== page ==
In 1983, Professor Theodore "Ted" Levitt of Harvard's Business School announced that globalization had arrived, and before long global companies would be selling products and services in similar ways all over the world. In spite of Levitt's prediction, only a limited amount of truly global brands exist in today's business world, although markets are undeniably in an age of economic globalization. The reason behind this stems from the immense amount of forces that provide challenges to brands wishing to branch into global markets, of which a select number of firms have overcome.
While technology continues to make cross-cultural interaction more efficient, brands wishing to export internationally continue to fight against forces that derive from the inherent market differences that exist from country to country. Specifically for American brands, many firms have learned that they cannot open franchises globally based on domestic models, regardless of how successful those models might have been in the United States. Global brands have had to adapt their products to match local tastes, especially those involved in the food and beverage industry, to match the cultural desires of the targeted population. Global brands have also faced criticism from activists that are opposed to globalization, whom have criticized global brands for contributing to third world poverty by implementing poor labor practices and low wages.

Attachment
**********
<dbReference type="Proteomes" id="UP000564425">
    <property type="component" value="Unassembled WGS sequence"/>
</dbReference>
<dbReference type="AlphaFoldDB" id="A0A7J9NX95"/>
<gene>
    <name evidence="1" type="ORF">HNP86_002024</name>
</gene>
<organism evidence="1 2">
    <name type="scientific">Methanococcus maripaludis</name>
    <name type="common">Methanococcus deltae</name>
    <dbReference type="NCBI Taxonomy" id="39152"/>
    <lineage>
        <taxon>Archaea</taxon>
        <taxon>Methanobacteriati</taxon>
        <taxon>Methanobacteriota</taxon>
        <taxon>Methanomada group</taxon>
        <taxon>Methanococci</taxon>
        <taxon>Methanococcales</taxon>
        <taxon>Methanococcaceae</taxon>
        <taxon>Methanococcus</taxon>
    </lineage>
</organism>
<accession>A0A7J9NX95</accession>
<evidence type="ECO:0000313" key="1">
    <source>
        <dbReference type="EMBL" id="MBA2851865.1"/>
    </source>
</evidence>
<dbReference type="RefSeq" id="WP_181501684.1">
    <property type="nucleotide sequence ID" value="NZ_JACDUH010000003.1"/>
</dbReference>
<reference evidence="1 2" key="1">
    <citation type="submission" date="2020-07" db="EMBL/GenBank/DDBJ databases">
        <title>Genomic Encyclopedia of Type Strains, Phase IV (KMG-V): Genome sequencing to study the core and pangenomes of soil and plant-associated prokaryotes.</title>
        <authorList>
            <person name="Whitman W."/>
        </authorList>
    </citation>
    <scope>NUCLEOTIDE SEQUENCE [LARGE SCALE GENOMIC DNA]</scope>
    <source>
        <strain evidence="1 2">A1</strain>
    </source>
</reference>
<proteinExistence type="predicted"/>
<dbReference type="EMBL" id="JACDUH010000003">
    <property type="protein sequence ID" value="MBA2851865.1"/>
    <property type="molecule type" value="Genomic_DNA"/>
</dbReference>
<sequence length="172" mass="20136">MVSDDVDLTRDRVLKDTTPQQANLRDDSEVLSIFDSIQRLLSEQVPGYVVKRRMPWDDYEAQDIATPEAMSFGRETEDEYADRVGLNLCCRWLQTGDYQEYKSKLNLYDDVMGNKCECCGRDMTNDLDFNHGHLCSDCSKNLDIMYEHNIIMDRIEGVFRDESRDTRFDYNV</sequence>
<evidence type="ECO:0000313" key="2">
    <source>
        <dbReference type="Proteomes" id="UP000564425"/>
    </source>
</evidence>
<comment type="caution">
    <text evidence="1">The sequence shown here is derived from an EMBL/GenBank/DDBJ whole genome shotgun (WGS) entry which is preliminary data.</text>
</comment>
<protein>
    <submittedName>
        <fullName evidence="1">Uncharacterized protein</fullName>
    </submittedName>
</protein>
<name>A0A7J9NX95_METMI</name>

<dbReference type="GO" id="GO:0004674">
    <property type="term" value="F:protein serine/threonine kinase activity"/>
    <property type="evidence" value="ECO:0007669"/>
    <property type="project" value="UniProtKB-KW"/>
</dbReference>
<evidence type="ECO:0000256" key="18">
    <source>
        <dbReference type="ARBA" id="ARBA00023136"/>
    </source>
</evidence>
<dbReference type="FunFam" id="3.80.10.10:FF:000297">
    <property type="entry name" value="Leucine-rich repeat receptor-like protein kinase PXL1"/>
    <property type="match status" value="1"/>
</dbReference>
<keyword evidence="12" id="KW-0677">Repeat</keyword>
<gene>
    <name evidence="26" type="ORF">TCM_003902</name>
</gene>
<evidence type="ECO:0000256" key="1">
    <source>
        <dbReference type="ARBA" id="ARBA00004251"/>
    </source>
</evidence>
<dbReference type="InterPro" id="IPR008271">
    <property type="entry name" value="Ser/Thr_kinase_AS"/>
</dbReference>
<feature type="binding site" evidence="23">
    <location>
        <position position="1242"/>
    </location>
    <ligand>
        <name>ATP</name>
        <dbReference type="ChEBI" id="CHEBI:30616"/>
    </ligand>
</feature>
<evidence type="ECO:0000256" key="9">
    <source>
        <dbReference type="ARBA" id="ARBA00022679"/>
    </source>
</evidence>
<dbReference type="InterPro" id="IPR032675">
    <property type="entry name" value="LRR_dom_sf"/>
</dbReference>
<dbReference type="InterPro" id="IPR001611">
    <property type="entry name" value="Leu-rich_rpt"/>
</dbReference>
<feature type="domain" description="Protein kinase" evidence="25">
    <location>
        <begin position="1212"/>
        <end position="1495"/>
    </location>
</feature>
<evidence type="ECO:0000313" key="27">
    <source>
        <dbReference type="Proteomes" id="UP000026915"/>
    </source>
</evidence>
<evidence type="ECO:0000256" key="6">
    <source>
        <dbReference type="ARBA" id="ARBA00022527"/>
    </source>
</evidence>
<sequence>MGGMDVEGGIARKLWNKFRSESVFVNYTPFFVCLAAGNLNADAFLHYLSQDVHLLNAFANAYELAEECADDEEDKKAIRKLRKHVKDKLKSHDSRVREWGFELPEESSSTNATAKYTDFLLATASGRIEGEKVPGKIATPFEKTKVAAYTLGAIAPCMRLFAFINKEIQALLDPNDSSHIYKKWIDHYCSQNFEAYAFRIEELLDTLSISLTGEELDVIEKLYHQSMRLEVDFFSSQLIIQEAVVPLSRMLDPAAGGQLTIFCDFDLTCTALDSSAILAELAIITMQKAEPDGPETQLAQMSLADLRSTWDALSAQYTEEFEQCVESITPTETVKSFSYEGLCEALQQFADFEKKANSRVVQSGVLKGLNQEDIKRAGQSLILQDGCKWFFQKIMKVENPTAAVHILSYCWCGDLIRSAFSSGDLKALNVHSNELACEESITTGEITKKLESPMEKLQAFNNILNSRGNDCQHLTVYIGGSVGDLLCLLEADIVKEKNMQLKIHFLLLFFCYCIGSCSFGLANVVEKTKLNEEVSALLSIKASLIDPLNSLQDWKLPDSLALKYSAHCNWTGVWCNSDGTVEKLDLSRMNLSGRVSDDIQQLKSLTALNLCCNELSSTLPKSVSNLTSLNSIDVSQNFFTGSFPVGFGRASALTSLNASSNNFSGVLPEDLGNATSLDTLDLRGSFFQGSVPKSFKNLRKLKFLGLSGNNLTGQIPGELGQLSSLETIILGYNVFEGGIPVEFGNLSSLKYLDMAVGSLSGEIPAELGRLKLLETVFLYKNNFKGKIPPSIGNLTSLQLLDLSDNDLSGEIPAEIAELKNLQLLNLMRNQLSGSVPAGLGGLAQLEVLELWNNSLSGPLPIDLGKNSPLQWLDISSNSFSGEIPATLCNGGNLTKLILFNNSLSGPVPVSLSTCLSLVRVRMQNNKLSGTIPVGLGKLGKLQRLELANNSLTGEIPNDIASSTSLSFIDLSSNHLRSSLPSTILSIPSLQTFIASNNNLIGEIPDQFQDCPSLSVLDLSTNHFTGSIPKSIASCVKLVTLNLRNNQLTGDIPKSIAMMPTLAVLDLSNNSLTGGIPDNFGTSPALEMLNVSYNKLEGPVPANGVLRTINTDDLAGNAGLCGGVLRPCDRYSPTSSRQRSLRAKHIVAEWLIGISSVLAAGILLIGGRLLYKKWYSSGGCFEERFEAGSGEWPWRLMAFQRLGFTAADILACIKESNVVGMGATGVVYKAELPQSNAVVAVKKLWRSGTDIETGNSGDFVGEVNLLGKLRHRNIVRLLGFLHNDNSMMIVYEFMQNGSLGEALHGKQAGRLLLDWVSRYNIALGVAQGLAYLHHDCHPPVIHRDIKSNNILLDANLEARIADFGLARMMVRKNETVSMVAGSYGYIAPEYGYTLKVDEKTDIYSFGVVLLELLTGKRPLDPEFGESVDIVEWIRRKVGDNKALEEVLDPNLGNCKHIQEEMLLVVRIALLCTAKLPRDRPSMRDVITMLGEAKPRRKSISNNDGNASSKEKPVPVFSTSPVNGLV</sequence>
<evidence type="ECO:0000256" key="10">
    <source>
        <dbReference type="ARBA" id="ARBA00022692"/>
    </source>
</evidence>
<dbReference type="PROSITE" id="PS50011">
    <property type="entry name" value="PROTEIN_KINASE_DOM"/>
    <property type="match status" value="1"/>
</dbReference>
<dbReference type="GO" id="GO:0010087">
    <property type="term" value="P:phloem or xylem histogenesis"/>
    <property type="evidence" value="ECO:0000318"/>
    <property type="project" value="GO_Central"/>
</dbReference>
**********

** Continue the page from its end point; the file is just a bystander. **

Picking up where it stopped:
Of these forces working against global branding, one of the strongest challenges to overcome includes the competition with local brands. When breaking into new markets, brands are immediately in competition with local businesses that typically have existed for generations and have been passed down through family traditions. These family firms also have strong support from loyal customers that have an established tradition of conducting business with a particular firm. Despite the upper hand in advertising technology, many expanding brands have failed in establishing their brands due to undermining the significant loyalty that local brands have with their communities.
Although the adversities facing global brands exist, global brands have managed to overcome these barriers to achieve great success in international markets. These brands share common features, including a consistent name that is easy to pronounce, balanced corporate sales that don't pertain to a dominate market, the ability to address similar customer needs in a variety of markets, and a great similarity in the execution of tasks like pricing, packaging, and advertising across cultures. Successful global brands have also learned to communicate successfully with their stakeholders, such as on aspects like shifting objectives, understanding what local needs and issues exist, and through understanding the delicacy involved in shifting existing markets to accommodate the entrance of the global brand. Lastly, successful global brands have learned from their mistakes and the mistakes of others, therefore having the determination to understand where they went wrong and how they might do better to reach their global branding aspirations.